Imperial War Museum London – Part II

This is Part II from TFB’s visit to the Imperial War Museum in London.

The Imperial Museum is not complete without a part with The Falklands War in 1982, when Argentina invaded the Falkland Islands. Both British SAS and SBS special forces took important parts in this conflict.

The Era of more modern firearms begins, for instance:

L1A1 66 mm Rocket Launcher. Light and reliable, and used by the British SAS, for instance against Argentinian aircrafts during the attack on Pebble Island in May 1982.

Passive Night Vision goggle, used by helicopter pilots to insert special forces before the main landing.

L42A1 Sniper Rifle. This rifle is based on the Lee-Einfeld .303 and was used during the Falkland War.

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An early version of the M16, and used by the SAS.

Remington 870 shotgun, with a collapsible stock. (Number 6)

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The Gulf War 1990-1992, with SAS units arriving via Saudi Arabia. About 700 British soldiers were assembled.

They reoccupied the Kuwait Embassy before leaving. I wasn’t aware the the British SAS used the M16 as much, but it’s everywhere in the displays.

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Saddam Hussein ruled Iraq from 1979 until 2003. This tiled mosaic of Saddam was taken down by British soldiers after the wishes of local people.

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Poster of British Prime Minister Tony Blair, designed in 2004 by Karmarama for “Stop the War Coalition“.

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I think most people associate the British SAS with the Heckler & Koch MP5, and vice versa.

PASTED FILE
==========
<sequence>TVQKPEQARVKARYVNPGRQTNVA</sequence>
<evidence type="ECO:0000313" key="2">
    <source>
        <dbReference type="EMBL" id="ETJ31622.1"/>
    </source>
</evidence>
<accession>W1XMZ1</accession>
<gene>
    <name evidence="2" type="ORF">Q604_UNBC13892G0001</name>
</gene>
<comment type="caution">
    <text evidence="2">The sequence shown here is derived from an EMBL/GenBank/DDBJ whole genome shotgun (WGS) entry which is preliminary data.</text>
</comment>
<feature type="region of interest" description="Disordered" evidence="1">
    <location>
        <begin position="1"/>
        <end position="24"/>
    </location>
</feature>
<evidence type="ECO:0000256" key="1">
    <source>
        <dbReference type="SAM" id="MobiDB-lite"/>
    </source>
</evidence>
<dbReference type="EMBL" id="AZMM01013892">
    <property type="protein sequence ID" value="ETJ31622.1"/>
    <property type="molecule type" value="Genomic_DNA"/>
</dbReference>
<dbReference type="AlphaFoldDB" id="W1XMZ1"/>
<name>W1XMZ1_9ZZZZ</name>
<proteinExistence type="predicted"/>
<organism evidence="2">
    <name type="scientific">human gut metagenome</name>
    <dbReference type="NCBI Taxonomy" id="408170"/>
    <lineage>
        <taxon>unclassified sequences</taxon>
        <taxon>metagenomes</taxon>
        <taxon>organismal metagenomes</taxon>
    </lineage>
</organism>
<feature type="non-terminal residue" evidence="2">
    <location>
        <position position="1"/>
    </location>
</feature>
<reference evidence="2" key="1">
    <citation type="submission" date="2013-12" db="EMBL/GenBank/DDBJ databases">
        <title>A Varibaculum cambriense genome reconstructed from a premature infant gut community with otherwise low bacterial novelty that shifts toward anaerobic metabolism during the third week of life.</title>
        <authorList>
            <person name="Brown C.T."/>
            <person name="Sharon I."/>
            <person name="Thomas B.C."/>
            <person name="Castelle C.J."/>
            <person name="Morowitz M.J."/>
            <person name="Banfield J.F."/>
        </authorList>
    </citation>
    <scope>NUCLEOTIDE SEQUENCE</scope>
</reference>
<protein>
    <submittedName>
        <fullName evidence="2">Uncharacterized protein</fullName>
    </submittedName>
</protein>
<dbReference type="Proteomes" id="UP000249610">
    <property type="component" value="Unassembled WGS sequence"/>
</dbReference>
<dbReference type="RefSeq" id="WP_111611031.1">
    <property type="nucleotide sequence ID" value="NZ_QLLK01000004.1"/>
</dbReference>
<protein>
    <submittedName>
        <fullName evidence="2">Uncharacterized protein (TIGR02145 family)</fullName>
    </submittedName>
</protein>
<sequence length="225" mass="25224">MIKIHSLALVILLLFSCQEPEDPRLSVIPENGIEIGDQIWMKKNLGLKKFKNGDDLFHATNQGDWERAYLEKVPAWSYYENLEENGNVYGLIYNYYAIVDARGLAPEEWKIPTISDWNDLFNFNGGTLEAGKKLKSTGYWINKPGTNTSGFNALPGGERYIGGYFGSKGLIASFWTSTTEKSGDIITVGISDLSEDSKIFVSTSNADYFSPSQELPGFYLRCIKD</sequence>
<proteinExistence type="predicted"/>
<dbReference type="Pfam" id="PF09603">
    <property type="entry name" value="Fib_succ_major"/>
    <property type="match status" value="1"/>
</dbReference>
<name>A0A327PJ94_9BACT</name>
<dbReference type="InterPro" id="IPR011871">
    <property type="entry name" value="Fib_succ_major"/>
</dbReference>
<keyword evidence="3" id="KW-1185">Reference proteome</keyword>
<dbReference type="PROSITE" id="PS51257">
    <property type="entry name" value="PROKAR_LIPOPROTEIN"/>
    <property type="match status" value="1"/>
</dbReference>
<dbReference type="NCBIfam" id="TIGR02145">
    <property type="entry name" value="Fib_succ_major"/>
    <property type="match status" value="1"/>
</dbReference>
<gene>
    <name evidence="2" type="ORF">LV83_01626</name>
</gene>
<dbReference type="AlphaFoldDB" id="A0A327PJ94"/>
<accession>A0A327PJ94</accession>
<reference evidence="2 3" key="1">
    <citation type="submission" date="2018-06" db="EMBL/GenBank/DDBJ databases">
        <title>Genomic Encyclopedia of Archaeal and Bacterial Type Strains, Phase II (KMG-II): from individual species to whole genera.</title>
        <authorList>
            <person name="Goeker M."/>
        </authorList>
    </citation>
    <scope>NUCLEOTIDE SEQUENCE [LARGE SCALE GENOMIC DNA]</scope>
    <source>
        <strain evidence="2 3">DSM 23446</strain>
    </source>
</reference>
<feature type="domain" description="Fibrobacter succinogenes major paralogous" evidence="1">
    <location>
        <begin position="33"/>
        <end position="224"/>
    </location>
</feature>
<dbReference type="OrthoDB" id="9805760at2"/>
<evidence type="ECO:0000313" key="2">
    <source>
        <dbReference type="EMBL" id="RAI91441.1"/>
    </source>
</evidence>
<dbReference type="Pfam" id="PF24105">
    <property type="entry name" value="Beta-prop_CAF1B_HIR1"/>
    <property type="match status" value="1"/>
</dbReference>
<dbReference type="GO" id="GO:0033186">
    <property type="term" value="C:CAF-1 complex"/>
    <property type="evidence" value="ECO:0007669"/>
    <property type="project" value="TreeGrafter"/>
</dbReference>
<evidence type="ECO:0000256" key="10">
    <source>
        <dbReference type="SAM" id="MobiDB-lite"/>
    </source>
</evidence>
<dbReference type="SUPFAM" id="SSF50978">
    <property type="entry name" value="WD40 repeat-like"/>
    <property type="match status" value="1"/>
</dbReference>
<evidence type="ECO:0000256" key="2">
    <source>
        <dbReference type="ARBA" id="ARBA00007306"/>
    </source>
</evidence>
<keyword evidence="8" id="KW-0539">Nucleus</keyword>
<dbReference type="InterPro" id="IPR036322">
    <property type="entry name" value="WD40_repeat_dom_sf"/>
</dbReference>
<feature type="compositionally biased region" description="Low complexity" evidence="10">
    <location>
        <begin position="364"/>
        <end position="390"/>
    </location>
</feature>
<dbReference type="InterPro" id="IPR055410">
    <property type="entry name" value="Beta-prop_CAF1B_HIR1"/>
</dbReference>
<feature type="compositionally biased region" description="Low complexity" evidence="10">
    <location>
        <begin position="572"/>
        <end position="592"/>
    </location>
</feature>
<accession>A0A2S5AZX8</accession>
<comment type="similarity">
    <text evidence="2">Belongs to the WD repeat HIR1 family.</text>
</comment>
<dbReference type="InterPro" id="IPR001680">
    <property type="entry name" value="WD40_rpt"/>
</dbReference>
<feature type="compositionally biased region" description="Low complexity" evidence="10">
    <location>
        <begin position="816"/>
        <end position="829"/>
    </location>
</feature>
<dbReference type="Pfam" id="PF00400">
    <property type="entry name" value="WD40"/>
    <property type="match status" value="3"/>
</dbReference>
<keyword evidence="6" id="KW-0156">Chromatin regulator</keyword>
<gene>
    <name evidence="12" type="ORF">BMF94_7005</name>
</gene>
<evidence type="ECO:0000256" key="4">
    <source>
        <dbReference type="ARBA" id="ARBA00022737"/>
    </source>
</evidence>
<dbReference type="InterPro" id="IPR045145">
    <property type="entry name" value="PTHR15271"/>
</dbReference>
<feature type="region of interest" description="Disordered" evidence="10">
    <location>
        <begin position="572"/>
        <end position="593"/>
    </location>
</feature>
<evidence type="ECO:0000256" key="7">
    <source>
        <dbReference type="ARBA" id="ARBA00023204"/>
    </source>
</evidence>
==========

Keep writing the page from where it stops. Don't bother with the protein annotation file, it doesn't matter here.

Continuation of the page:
In the Counter Terrorism section, which is rather small unfortunately, we find more about this sub-machine gun.

Note the front grip and various grenades, like CCC smoke grenade for instance.

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Very Special Forces indeed. This must be before Gore-Tex was invented one would think, but it was invented in 1969.

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Suicide bomber’s vest, captured by Afghan National Police in 2013.

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A view from the top.

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During TFB’s visit, the “Edmund Clark: War of Terror” exhibition was running.

You can take a sneak peek online if you wish: http://www.iwm.org.uk/visits/iwm-london/exhibitions/edmundclark

To repeat:

The IWM London website: http://www.iwm.org.uk/visits/iwm-london

Entrance is free. Special exhibitions may cost money, check at the entrance.

The address is Lambeth Road, London SE1 6HZ, Great Britain.

I would allow at least 1 hours up to 2.5 hours for the visit, depending on your level of interest.

The museum is not too far away from the central London, but I would recommend getting a London Taxi and spend the time inside the museum instead of traveling.



Eric B

Ex-Arctic Ranger. Competitive practical shooter and hunter with an European focus. Always ready to increase my collection of modern semi-automatic firearms, optics and sound suppressors. Owning the night would be nice too.


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  • Anonymoose

    dat Harrier, tho.

    • clampdown